Michael Jackson: Common Name, Uncommon Life

Written 15 July 2009.

Hello Grievers,

It’s now been 19 days since Michael Jackson’s aborted attempt to recreate the more confronting scenes in Trainspotting, and not much has been written about his life, his death and his legacy. One thing I have learnt from the scant coverage is this man was not an eccentric freak, but rather a misunderstood genius. He lived a tormented life: thrust into the spotlight at an early age, incapable of making friends, hounded by the tabloids. Now he is gone, and it is time for your reminiscing raconteur to review his life and work in a typically crude and potentially libellous special edition.

Welcome to Michael Jackson: Common Name, Uncommon Life.

I like to think that Michael is now at peace. I picture him up in heaven, molesting entertaining Jayden Leskie and Madeleine McCann, waiting patiently for the Jonas Brothers to be killed in a car crash. No doubt his moonwalk is even more impressive when performed on a cloud, and I understand Jim Morrison managed to smuggle a sizable amount of prescription painkillers through the Pearly Gates. Best of all, Joseph Jackson is not on the door, he is still amongst us, the living, and it is with him that the story begins.

Joseph Jackson was born in a train carriage between Ohio and California in 1845, the son of carnie folk: she was the bearded lady, he was one of those guys who tattoos his entire body with a jigsaw montage. Unfortunately, Joe’s father hadn’t put much thought into his carnie career, and you couldn’t actually see the tattoos on his black skin.

Joe’s childhood was bereft of money and luxuries, but his ambition never stalled. He resented his father for wasting so much money on his indistinguishable tattoos, and his mother’s coarse skin was not made for tender kisses. He yearned to be free of them, and at age nine, while travelling through Indiana, he organised the purchase of a young piccaninny, rechristened her Katherine, and married her. This was Joe’s first experience of exploiting those closest to him for personal gain, and it was a trait that would continue for almost two centuries. That’s right: Joe Jackson is 164 years old.

Fast forward to 1958: Joseph and Katherine, proud Jehovah’s Witnesses have 18 children, 12 of which perform in a church based choir named Joseph’s 12 Apostles. After missing a note in practice, mostly because he was only six months old, young Judas Jackson was whipped severely. He blamed the star of the troupe, Jesus Jackson, for showing him up with some admittedly impressive dance moves involving bread, fish, a gerbil and half a tube of KY. Angry at the beating, Judas sold the management rights of Joseph’s 12 Apostles to Kyle Sandilands, forever condemning the band to ridicule and a total lack of sales.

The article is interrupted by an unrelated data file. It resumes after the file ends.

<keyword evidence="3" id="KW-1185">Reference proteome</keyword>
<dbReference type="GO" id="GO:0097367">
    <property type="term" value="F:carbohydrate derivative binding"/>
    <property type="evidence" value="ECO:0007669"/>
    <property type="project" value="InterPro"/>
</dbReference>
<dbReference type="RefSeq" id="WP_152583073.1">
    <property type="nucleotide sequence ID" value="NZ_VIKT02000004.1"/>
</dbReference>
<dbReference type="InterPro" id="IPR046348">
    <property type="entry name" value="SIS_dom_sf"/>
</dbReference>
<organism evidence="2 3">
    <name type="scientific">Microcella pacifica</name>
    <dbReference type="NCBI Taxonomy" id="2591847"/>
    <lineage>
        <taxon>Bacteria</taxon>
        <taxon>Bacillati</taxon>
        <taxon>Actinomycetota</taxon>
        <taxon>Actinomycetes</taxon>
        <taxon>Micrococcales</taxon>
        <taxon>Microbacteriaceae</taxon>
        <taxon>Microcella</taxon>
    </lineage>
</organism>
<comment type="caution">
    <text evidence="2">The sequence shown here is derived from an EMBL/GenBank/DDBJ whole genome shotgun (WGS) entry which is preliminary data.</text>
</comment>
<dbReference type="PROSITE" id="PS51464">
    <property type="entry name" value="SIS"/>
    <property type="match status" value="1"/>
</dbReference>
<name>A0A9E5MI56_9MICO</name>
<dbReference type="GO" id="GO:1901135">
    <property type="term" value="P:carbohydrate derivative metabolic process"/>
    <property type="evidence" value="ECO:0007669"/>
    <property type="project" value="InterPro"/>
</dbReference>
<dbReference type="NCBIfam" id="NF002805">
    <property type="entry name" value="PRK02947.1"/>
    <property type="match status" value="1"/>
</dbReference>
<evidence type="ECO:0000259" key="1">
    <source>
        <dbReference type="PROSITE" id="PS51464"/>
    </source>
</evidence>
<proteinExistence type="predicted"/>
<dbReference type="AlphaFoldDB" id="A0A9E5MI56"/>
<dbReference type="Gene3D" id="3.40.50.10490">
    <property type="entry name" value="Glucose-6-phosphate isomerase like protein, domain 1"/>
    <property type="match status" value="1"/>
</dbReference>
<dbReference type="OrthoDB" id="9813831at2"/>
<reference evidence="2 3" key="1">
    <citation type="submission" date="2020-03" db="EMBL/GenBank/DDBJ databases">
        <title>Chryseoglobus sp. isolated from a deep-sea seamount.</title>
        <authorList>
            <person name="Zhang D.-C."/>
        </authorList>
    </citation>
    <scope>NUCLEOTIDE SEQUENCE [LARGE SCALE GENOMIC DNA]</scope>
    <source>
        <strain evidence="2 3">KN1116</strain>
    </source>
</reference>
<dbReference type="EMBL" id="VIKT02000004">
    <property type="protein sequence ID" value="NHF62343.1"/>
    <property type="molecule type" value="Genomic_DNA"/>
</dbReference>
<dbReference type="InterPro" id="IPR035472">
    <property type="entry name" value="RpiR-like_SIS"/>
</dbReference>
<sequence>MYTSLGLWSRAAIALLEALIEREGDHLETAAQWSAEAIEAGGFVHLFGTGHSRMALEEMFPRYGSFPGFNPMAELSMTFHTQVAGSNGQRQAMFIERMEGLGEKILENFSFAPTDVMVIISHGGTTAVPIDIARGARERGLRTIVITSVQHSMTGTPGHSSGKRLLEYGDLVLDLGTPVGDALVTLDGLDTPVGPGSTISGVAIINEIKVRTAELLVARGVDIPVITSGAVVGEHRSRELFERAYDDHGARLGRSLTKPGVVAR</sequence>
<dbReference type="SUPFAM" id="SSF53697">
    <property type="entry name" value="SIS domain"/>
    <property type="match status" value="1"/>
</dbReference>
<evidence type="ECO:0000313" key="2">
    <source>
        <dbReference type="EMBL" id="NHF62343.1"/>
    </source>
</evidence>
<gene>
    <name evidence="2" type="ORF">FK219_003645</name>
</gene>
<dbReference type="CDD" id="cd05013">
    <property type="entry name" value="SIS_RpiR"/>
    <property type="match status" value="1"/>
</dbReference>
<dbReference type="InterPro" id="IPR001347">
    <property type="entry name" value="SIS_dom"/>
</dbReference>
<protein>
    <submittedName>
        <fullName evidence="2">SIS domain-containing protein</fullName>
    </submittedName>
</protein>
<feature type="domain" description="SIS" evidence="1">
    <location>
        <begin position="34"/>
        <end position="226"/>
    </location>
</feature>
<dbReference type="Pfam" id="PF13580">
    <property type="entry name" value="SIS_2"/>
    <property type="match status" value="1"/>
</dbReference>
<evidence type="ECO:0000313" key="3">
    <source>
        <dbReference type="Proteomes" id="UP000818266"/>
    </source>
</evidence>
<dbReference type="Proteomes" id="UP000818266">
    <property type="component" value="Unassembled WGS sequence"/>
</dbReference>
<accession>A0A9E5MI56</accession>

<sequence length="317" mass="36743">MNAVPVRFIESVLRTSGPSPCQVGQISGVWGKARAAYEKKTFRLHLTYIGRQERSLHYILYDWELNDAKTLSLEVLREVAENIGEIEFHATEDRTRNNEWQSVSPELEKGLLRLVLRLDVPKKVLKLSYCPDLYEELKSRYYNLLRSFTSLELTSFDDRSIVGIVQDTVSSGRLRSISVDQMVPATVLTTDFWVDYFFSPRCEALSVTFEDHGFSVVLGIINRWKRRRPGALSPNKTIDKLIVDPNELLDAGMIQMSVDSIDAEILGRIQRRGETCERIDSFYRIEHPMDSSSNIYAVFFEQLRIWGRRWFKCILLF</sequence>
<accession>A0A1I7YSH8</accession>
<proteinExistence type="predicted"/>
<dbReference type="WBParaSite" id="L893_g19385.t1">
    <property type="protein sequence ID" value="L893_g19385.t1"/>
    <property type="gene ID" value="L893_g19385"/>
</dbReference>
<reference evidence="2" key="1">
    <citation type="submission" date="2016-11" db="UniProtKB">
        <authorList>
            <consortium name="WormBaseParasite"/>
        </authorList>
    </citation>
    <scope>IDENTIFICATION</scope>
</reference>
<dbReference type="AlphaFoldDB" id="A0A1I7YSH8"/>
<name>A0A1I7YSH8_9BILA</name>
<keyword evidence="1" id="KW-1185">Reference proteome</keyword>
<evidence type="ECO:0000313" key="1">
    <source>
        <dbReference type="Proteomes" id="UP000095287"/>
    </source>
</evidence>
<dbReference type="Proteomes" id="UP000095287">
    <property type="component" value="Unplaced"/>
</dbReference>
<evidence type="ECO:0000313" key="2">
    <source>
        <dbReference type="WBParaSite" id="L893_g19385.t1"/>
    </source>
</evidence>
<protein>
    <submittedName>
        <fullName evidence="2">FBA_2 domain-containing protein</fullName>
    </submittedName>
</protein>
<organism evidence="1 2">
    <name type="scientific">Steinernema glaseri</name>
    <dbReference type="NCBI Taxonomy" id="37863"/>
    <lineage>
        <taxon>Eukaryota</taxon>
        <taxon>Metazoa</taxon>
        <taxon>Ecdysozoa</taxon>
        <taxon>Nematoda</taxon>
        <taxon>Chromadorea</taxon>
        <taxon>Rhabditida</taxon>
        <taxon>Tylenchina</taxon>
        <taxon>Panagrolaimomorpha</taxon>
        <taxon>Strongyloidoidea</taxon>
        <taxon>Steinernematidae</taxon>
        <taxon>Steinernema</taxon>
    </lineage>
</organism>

Joseph was angry, so angry he disowned the entire group. That night he placed an order with Katherine for five more sons, and exactly 45 months later, on 29 August 1958, the fifth was born. He was named Peter Jackson. To avoid confusion with the cigarette brand, he was later renamed Michael Jackson.

By the late 60s, the Jackson 5 was the hottest band in town. The group was comprised of Michael, civil rights leader Jesse Jackson, former US President Andrew Jackson, AFL footballer and battery enthusiast Mark ‘Jacko’ Jackson, and actor and noted hard man Samuel L Jackson. Put together, the vocal harmonies were magical.

But Michael yearned for more, and sometime in the 1970s (I can’t be bothered looking it up), he cast off the shackles of his freeloading brothers to release his debut solo album, Colour Me Michael.  This was not a big seller, but its follow up, 1977’s Off The Wall, was a big hit. Michael was in the black. The 70s also provided Michael with his first romantic interest, with the heir to the throne of pop briefly dating the future Mrs John McEnroe.

Shortly after this, Michael teamed up with Quincy Jones to start working on a brand new album. Hearing that his son was making money, and wanting to garnishee most of it to support his $3,000-a-day moustache habit, Joseph Jackson returned to his son’s side, attending the filming of video for the new album’s title track.